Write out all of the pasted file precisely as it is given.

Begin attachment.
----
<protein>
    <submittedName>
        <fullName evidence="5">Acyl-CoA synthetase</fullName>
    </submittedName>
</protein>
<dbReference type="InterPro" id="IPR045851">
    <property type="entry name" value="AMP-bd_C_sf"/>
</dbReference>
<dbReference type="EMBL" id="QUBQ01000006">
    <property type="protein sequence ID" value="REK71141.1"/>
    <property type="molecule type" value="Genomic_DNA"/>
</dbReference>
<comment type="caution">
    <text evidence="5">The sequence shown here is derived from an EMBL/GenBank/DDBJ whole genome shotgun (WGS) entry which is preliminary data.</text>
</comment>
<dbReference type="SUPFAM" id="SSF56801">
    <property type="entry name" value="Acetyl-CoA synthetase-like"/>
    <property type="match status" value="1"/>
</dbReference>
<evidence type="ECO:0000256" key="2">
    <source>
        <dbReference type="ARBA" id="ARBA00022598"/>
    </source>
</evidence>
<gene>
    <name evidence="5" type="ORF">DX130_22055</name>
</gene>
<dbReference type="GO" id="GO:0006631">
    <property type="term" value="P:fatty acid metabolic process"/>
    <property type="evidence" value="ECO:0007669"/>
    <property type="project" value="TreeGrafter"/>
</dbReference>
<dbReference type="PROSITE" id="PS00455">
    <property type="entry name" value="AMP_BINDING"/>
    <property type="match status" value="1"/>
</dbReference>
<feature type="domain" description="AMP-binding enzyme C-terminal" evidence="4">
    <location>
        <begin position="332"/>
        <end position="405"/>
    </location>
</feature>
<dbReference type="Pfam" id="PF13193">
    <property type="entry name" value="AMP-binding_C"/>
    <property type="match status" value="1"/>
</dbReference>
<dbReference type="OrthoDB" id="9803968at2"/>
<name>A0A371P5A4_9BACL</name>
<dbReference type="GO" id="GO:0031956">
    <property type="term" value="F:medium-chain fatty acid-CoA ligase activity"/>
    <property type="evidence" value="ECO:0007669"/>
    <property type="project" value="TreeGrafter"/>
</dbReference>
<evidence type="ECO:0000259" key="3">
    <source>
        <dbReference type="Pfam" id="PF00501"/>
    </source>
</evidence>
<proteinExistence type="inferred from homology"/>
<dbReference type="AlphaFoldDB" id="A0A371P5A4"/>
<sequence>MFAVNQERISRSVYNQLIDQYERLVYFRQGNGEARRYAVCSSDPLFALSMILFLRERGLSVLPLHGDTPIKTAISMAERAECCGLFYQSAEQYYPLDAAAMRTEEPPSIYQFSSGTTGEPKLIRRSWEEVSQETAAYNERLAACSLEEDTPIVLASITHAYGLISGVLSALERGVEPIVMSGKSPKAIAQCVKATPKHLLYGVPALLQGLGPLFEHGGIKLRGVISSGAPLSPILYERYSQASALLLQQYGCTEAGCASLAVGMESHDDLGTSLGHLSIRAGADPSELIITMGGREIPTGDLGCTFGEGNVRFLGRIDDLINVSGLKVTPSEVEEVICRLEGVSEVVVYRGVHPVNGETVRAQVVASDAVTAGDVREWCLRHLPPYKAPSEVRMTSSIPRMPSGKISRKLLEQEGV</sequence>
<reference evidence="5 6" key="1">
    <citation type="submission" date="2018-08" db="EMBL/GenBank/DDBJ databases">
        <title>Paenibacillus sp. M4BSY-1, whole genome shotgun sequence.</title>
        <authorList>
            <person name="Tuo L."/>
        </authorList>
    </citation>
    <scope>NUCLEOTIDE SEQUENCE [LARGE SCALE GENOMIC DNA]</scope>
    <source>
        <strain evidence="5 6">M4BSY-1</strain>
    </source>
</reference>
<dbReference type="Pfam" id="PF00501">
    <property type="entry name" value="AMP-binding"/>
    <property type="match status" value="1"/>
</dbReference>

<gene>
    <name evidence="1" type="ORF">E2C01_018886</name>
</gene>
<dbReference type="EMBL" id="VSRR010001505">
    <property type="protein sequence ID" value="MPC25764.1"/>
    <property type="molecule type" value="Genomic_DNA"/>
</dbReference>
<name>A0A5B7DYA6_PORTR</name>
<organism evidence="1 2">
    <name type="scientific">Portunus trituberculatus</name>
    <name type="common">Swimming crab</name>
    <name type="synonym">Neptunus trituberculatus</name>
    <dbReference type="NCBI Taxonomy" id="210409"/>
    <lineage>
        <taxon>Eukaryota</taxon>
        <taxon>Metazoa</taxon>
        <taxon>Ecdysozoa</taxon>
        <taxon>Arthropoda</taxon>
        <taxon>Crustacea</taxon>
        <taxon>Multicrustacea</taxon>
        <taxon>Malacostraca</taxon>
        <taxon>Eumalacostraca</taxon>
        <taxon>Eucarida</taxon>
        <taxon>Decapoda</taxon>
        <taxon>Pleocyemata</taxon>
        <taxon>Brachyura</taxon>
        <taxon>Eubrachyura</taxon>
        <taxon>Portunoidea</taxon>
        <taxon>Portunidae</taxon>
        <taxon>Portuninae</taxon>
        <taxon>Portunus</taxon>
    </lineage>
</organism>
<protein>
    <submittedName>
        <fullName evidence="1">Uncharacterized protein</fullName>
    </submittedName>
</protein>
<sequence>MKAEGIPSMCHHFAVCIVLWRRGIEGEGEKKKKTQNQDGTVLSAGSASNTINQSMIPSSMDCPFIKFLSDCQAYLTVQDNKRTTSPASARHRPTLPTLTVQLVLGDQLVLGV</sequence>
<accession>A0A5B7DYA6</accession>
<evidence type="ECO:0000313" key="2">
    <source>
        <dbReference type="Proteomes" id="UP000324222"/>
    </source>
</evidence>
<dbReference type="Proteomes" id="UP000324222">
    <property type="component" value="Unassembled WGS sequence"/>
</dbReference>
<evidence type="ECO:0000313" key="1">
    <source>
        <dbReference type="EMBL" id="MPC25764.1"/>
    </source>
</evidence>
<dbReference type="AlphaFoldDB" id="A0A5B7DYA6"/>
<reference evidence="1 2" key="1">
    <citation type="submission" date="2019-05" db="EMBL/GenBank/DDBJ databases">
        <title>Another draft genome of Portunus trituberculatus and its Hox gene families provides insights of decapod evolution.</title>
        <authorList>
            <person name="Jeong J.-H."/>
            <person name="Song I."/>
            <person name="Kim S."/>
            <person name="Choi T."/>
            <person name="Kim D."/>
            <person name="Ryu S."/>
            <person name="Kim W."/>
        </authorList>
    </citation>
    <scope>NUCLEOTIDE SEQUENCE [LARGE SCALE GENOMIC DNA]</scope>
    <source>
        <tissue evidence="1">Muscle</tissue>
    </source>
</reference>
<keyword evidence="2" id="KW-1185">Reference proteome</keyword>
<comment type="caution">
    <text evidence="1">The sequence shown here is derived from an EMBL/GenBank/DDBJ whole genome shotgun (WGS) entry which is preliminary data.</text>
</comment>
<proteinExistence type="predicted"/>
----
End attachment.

<protein>
    <submittedName>
        <fullName evidence="5">Acyl-CoA synthetase</fullName>
    </submittedName>
</protein>
<dbReference type="InterPro" id="IPR045851">
    <property type="entry name" value="AMP-bd_C_sf"/>
</dbReference>
<dbReference type="EMBL" id="QUBQ01000006">
    <property type="protein sequence ID" value="REK71141.1"/>
    <property type="molecule type" value="Genomic_DNA"/>
</dbReference>
<comment type="caution">
    <text evidence="5">The sequence shown here is derived from an EMBL/GenBank/DDBJ whole genome shotgun (WGS) entry which is preliminary data.</text>
</comment>
<dbReference type="SUPFAM" id="SSF56801">
    <property type="entry name" value="Acetyl-CoA synthetase-like"/>
    <property type="match status" value="1"/>
</dbReference>
<evidence type="ECO:0000256" key="2">
    <source>
        <dbReference type="ARBA" id="ARBA00022598"/>
    </source>
</evidence>
<gene>
    <name evidence="5" type="ORF">DX130_22055</name>
</gene>
<dbReference type="GO" id="GO:0006631">
    <property type="term" value="P:fatty acid metabolic process"/>
    <property type="evidence" value="ECO:0007669"/>
    <property type="project" value="TreeGrafter"/>
</dbReference>
<dbReference type="PROSITE" id="PS00455">
    <property type="entry name" value="AMP_BINDING"/>
    <property type="match status" value="1"/>
</dbReference>
<feature type="domain" description="AMP-binding enzyme C-terminal" evidence="4">
    <location>
        <begin position="332"/>
        <end position="405"/>
    </location>
</feature>
<dbReference type="Pfam" id="PF13193">
    <property type="entry name" value="AMP-binding_C"/>
    <property type="match status" value="1"/>
</dbReference>
<dbReference type="OrthoDB" id="9803968at2"/>
<name>A0A371P5A4_9BACL</name>
<dbReference type="GO" id="GO:0031956">
    <property type="term" value="F:medium-chain fatty acid-CoA ligase activity"/>
    <property type="evidence" value="ECO:0007669"/>
    <property type="project" value="TreeGrafter"/>
</dbReference>
<evidence type="ECO:0000259" key="3">
    <source>
        <dbReference type="Pfam" id="PF00501"/>
    </source>
</evidence>
<proteinExistence type="inferred from homology"/>
<dbReference type="AlphaFoldDB" id="A0A371P5A4"/>
<sequence>MFAVNQERISRSVYNQLIDQYERLVYFRQGNGEARRYAVCSSDPLFALSMILFLRERGLSVLPLHGDTPIKTAISMAERAECCGLFYQSAEQYYPLDAAAMRTEEPPSIYQFSSGTTGEPKLIRRSWEEVSQETAAYNERLAACSLEEDTPIVLASITHAYGLISGVLSALERGVEPIVMSGKSPKAIAQCVKATPKHLLYGVPALLQGLGPLFEHGGIKLRGVISSGAPLSPILYERYSQASALLLQQYGCTEAGCASLAVGMESHDDLGTSLGHLSIRAGADPSELIITMGGREIPTGDLGCTFGEGNVRFLGRIDDLINVSGLKVTPSEVEEVICRLEGVSEVVVYRGVHPVNGETVRAQVVASDAVTAGDVREWCLRHLPPYKAPSEVRMTSSIPRMPSGKISRKLLEQEGV</sequence>
<reference evidence="5 6" key="1">
    <citation type="submission" date="2018-08" db="EMBL/GenBank/DDBJ databases">
        <title>Paenibacillus sp. M4BSY-1, whole genome shotgun sequence.</title>
        <authorList>
            <person name="Tuo L."/>
        </authorList>
    </citation>
    <scope>NUCLEOTIDE SEQUENCE [LARGE SCALE GENOMIC DNA]</scope>
    <source>
        <strain evidence="5 6">M4BSY-1</strain>
    </source>
</reference>
<dbReference type="Pfam" id="PF00501">
    <property type="entry name" value="AMP-binding"/>
    <property type="match status" value="1"/>
</dbReference>

<gene>
    <name evidence="1" type="ORF">E2C01_018886</name>
</gene>
<dbReference type="EMBL" id="VSRR010001505">
    <property type="protein sequence ID" value="MPC25764.1"/>
    <property type="molecule type" value="Genomic_DNA"/>
</dbReference>
<name>A0A5B7DYA6_PORTR</name>
<organism evidence="1 2">
    <name type="scientific">Portunus trituberculatus</name>
    <name type="common">Swimming crab</name>
    <name type="synonym">Neptunus trituberculatus</name>
    <dbReference type="NCBI Taxonomy" id="210409"/>
    <lineage>
        <taxon>Eukaryota</taxon>
        <taxon>Metazoa</taxon>
        <taxon>Ecdysozoa</taxon>
        <taxon>Arthropoda</taxon>
        <taxon>Crustacea</taxon>
        <taxon>Multicrustacea</taxon>
        <taxon>Malacostraca</taxon>
        <taxon>Eumalacostraca</taxon>
        <taxon>Eucarida</taxon>
        <taxon>Decapoda</taxon>
        <taxon>Pleocyemata</taxon>
        <taxon>Brachyura</taxon>
        <taxon>Eubrachyura</taxon>
        <taxon>Portunoidea</taxon>
        <taxon>Portunidae</taxon>
        <taxon>Portuninae</taxon>
        <taxon>Portunus</taxon>
    </lineage>
</organism>
<protein>
    <submittedName>
        <fullName evidence="1">Uncharacterized protein</fullName>
    </submittedName>
</protein>
<sequence>MKAEGIPSMCHHFAVCIVLWRRGIEGEGEKKKKTQNQDGTVLSAGSASNTINQSMIPSSMDCPFIKFLSDCQAYLTVQDNKRTTSPASARHRPTLPTLTVQLVLGDQLVLGV</sequence>
<accession>A0A5B7DYA6</accession>
<evidence type="ECO:0000313" key="2">
    <source>
        <dbReference type="Proteomes" id="UP000324222"/>
    </source>
</evidence>
<dbReference type="Proteomes" id="UP000324222">
    <property type="component" value="Unassembled WGS sequence"/>
</dbReference>
<evidence type="ECO:0000313" key="1">
    <source>
        <dbReference type="EMBL" id="MPC25764.1"/>
    </source>
</evidence>
<dbReference type="AlphaFoldDB" id="A0A5B7DYA6"/>
<reference evidence="1 2" key="1">
    <citation type="submission" date="2019-05" db="EMBL/GenBank/DDBJ databases">
        <title>Another draft genome of Portunus trituberculatus and its Hox gene families provides insights of decapod evolution.</title>
        <authorList>
            <person name="Jeong J.-H."/>
            <person name="Song I."/>
            <person name="Kim S."/>
            <person name="Choi T."/>
            <person name="Kim D."/>
            <person name="Ryu S."/>
            <person name="Kim W."/>
        </authorList>
    </citation>
    <scope>NUCLEOTIDE SEQUENCE [LARGE SCALE GENOMIC DNA]</scope>
    <source>
        <tissue evidence="1">Muscle</tissue>
    </source>
</reference>
<keyword evidence="2" id="KW-1185">Reference proteome</keyword>
<comment type="caution">
    <text evidence="1">The sequence shown here is derived from an EMBL/GenBank/DDBJ whole genome shotgun (WGS) entry which is preliminary data.</text>
</comment>
<proteinExistence type="predicted"/>